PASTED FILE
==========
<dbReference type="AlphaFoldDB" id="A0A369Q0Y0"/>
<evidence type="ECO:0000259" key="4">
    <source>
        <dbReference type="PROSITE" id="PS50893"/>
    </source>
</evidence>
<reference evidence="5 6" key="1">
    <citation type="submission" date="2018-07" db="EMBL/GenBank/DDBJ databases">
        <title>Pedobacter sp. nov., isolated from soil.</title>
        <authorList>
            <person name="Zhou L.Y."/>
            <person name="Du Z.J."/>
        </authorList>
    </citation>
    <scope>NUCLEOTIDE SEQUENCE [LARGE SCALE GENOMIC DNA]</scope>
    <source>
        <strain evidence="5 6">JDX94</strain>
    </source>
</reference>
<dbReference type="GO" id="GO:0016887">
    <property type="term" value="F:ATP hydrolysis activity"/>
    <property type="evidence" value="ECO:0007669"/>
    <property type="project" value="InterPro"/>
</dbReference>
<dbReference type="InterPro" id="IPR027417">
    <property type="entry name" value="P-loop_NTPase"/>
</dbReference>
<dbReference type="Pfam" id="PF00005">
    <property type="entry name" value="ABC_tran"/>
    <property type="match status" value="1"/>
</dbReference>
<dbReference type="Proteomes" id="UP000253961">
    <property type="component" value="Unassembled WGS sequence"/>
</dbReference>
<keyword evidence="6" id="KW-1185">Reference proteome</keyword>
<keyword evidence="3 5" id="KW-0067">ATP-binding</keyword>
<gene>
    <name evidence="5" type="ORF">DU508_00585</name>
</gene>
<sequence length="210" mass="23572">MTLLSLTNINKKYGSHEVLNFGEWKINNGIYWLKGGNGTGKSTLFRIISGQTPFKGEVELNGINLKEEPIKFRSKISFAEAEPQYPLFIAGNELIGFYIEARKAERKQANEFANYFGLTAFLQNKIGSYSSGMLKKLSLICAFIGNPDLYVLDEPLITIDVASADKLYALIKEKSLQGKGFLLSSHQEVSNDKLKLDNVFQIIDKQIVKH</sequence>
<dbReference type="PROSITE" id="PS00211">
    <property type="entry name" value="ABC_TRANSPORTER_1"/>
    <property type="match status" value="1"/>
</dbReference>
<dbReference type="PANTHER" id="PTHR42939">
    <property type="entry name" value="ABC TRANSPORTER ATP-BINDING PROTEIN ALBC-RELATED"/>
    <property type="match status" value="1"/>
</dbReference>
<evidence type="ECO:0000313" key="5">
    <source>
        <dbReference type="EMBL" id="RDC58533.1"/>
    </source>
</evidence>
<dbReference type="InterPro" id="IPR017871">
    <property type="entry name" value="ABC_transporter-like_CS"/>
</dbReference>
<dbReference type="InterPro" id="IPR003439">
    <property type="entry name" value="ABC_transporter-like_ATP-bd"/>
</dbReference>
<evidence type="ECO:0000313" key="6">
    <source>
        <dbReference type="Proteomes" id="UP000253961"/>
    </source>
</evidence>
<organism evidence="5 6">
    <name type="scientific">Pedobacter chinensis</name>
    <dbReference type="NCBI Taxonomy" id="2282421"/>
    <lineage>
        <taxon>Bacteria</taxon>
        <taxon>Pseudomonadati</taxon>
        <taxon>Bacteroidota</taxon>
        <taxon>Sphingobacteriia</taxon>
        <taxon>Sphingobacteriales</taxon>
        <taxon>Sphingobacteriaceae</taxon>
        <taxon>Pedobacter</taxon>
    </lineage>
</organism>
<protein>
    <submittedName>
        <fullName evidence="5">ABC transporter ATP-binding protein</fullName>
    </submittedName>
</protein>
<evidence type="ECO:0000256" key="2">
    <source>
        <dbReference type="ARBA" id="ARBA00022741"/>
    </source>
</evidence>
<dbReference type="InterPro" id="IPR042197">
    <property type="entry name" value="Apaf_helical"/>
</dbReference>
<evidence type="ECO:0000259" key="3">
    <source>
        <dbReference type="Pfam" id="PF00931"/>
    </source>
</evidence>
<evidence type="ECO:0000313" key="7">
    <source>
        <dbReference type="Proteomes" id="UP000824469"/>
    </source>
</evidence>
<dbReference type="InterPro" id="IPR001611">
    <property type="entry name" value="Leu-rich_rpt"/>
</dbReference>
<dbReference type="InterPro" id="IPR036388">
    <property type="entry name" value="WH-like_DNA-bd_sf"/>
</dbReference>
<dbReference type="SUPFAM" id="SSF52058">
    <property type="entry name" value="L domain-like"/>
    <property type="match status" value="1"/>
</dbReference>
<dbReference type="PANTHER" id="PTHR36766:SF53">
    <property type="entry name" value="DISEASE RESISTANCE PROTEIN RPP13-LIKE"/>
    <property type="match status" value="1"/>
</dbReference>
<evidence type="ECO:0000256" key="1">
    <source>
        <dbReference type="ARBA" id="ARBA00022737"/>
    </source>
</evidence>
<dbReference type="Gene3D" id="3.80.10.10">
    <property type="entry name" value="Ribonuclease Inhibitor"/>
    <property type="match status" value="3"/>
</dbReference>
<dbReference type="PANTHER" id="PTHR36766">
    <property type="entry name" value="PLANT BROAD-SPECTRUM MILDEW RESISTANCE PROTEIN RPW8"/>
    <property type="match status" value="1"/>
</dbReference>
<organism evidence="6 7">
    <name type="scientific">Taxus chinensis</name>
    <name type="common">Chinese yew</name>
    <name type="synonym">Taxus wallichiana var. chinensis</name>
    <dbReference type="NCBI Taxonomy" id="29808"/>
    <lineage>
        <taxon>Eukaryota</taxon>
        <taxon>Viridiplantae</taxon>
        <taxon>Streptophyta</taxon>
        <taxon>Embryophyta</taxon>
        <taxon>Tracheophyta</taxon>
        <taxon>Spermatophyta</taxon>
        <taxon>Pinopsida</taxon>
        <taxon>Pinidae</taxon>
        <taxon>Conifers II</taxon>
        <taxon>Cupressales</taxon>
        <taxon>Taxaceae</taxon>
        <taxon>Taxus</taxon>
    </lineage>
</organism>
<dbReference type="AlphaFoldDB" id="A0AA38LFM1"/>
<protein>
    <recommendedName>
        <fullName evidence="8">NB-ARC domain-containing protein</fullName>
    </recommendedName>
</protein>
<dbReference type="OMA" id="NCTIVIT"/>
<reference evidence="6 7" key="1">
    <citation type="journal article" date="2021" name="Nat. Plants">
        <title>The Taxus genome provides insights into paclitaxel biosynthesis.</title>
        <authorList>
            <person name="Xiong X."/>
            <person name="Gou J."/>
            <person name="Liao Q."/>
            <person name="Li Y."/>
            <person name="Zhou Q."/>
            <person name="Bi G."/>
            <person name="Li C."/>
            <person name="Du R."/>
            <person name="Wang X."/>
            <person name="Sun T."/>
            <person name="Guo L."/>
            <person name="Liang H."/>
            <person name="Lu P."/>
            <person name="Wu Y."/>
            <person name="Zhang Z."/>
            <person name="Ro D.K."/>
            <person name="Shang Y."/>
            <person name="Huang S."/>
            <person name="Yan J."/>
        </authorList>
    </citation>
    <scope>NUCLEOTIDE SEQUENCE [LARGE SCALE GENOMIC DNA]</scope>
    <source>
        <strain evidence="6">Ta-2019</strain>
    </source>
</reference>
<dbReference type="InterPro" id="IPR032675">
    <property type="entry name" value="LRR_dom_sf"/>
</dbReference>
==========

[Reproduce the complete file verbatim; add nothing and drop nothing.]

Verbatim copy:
<dbReference type="AlphaFoldDB" id="A0A369Q0Y0"/>
<evidence type="ECO:0000259" key="4">
    <source>
        <dbReference type="PROSITE" id="PS50893"/>
    </source>
</evidence>
<reference evidence="5 6" key="1">
    <citation type="submission" date="2018-07" db="EMBL/GenBank/DDBJ databases">
        <title>Pedobacter sp. nov., isolated from soil.</title>
        <authorList>
            <person name="Zhou L.Y."/>
            <person name="Du Z.J."/>
        </authorList>
    </citation>
    <scope>NUCLEOTIDE SEQUENCE [LARGE SCALE GENOMIC DNA]</scope>
    <source>
        <strain evidence="5 6">JDX94</strain>
    </source>
</reference>
<dbReference type="GO" id="GO:0016887">
    <property type="term" value="F:ATP hydrolysis activity"/>
    <property type="evidence" value="ECO:0007669"/>
    <property type="project" value="InterPro"/>
</dbReference>
<dbReference type="InterPro" id="IPR027417">
    <property type="entry name" value="P-loop_NTPase"/>
</dbReference>
<dbReference type="Pfam" id="PF00005">
    <property type="entry name" value="ABC_tran"/>
    <property type="match status" value="1"/>
</dbReference>
<dbReference type="Proteomes" id="UP000253961">
    <property type="component" value="Unassembled WGS sequence"/>
</dbReference>
<keyword evidence="6" id="KW-1185">Reference proteome</keyword>
<keyword evidence="3 5" id="KW-0067">ATP-binding</keyword>
<gene>
    <name evidence="5" type="ORF">DU508_00585</name>
</gene>
<sequence length="210" mass="23572">MTLLSLTNINKKYGSHEVLNFGEWKINNGIYWLKGGNGTGKSTLFRIISGQTPFKGEVELNGINLKEEPIKFRSKISFAEAEPQYPLFIAGNELIGFYIEARKAERKQANEFANYFGLTAFLQNKIGSYSSGMLKKLSLICAFIGNPDLYVLDEPLITIDVASADKLYALIKEKSLQGKGFLLSSHQEVSNDKLKLDNVFQIIDKQIVKH</sequence>
<dbReference type="PROSITE" id="PS00211">
    <property type="entry name" value="ABC_TRANSPORTER_1"/>
    <property type="match status" value="1"/>
</dbReference>
<dbReference type="PANTHER" id="PTHR42939">
    <property type="entry name" value="ABC TRANSPORTER ATP-BINDING PROTEIN ALBC-RELATED"/>
    <property type="match status" value="1"/>
</dbReference>
<evidence type="ECO:0000313" key="5">
    <source>
        <dbReference type="EMBL" id="RDC58533.1"/>
    </source>
</evidence>
<dbReference type="InterPro" id="IPR017871">
    <property type="entry name" value="ABC_transporter-like_CS"/>
</dbReference>
<dbReference type="InterPro" id="IPR003439">
    <property type="entry name" value="ABC_transporter-like_ATP-bd"/>
</dbReference>
<evidence type="ECO:0000313" key="6">
    <source>
        <dbReference type="Proteomes" id="UP000253961"/>
    </source>
</evidence>
<organism evidence="5 6">
    <name type="scientific">Pedobacter chinensis</name>
    <dbReference type="NCBI Taxonomy" id="2282421"/>
    <lineage>
        <taxon>Bacteria</taxon>
        <taxon>Pseudomonadati</taxon>
        <taxon>Bacteroidota</taxon>
        <taxon>Sphingobacteriia</taxon>
        <taxon>Sphingobacteriales</taxon>
        <taxon>Sphingobacteriaceae</taxon>
        <taxon>Pedobacter</taxon>
    </lineage>
</organism>
<protein>
    <submittedName>
        <fullName evidence="5">ABC transporter ATP-binding protein</fullName>
    </submittedName>
</protein>
<evidence type="ECO:0000256" key="2">
    <source>
        <dbReference type="ARBA" id="ARBA00022741"/>
    </source>
</evidence>
<dbReference type="InterPro" id="IPR042197">
    <property type="entry name" value="Apaf_helical"/>
</dbReference>
<evidence type="ECO:0000259" key="3">
    <source>
        <dbReference type="Pfam" id="PF00931"/>
    </source>
</evidence>
<evidence type="ECO:0000313" key="7">
    <source>
        <dbReference type="Proteomes" id="UP000824469"/>
    </source>
</evidence>
<dbReference type="InterPro" id="IPR001611">
    <property type="entry name" value="Leu-rich_rpt"/>
</dbReference>
<dbReference type="InterPro" id="IPR036388">
    <property type="entry name" value="WH-like_DNA-bd_sf"/>
</dbReference>
<dbReference type="SUPFAM" id="SSF52058">
    <property type="entry name" value="L domain-like"/>
    <property type="match status" value="1"/>
</dbReference>
<dbReference type="PANTHER" id="PTHR36766:SF53">
    <property type="entry name" value="DISEASE RESISTANCE PROTEIN RPP13-LIKE"/>
    <property type="match status" value="1"/>
</dbReference>
<evidence type="ECO:0000256" key="1">
    <source>
        <dbReference type="ARBA" id="ARBA00022737"/>
    </source>
</evidence>
<dbReference type="Gene3D" id="3.80.10.10">
    <property type="entry name" value="Ribonuclease Inhibitor"/>
    <property type="match status" value="3"/>
</dbReference>
<dbReference type="PANTHER" id="PTHR36766">
    <property type="entry name" value="PLANT BROAD-SPECTRUM MILDEW RESISTANCE PROTEIN RPW8"/>
    <property type="match status" value="1"/>
</dbReference>
<organism evidence="6 7">
    <name type="scientific">Taxus chinensis</name>
    <name type="common">Chinese yew</name>
    <name type="synonym">Taxus wallichiana var. chinensis</name>
    <dbReference type="NCBI Taxonomy" id="29808"/>
    <lineage>
        <taxon>Eukaryota</taxon>
        <taxon>Viridiplantae</taxon>
        <taxon>Streptophyta</taxon>
        <taxon>Embryophyta</taxon>
        <taxon>Tracheophyta</taxon>
        <taxon>Spermatophyta</taxon>
        <taxon>Pinopsida</taxon>
        <taxon>Pinidae</taxon>
        <taxon>Conifers II</taxon>
        <taxon>Cupressales</taxon>
        <taxon>Taxaceae</taxon>
        <taxon>Taxus</taxon>
    </lineage>
</organism>
<dbReference type="AlphaFoldDB" id="A0AA38LFM1"/>
<protein>
    <recommendedName>
        <fullName evidence="8">NB-ARC domain-containing protein</fullName>
    </recommendedName>
</protein>
<dbReference type="OMA" id="NCTIVIT"/>
<reference evidence="6 7" key="1">
    <citation type="journal article" date="2021" name="Nat. Plants">
        <title>The Taxus genome provides insights into paclitaxel biosynthesis.</title>
        <authorList>
            <person name="Xiong X."/>
            <person name="Gou J."/>
            <person name="Liao Q."/>
            <person name="Li Y."/>
            <person name="Zhou Q."/>
            <person name="Bi G."/>
            <person name="Li C."/>
            <person name="Du R."/>
            <person name="Wang X."/>
            <person name="Sun T."/>
            <person name="Guo L."/>
            <person name="Liang H."/>
            <person name="Lu P."/>
            <person name="Wu Y."/>
            <person name="Zhang Z."/>
            <person name="Ro D.K."/>
            <person name="Shang Y."/>
            <person name="Huang S."/>
            <person name="Yan J."/>
        </authorList>
    </citation>
    <scope>NUCLEOTIDE SEQUENCE [LARGE SCALE GENOMIC DNA]</scope>
    <source>
        <strain evidence="6">Ta-2019</strain>
    </source>
</reference>
<dbReference type="InterPro" id="IPR032675">
    <property type="entry name" value="LRR_dom_sf"/>
</dbReference>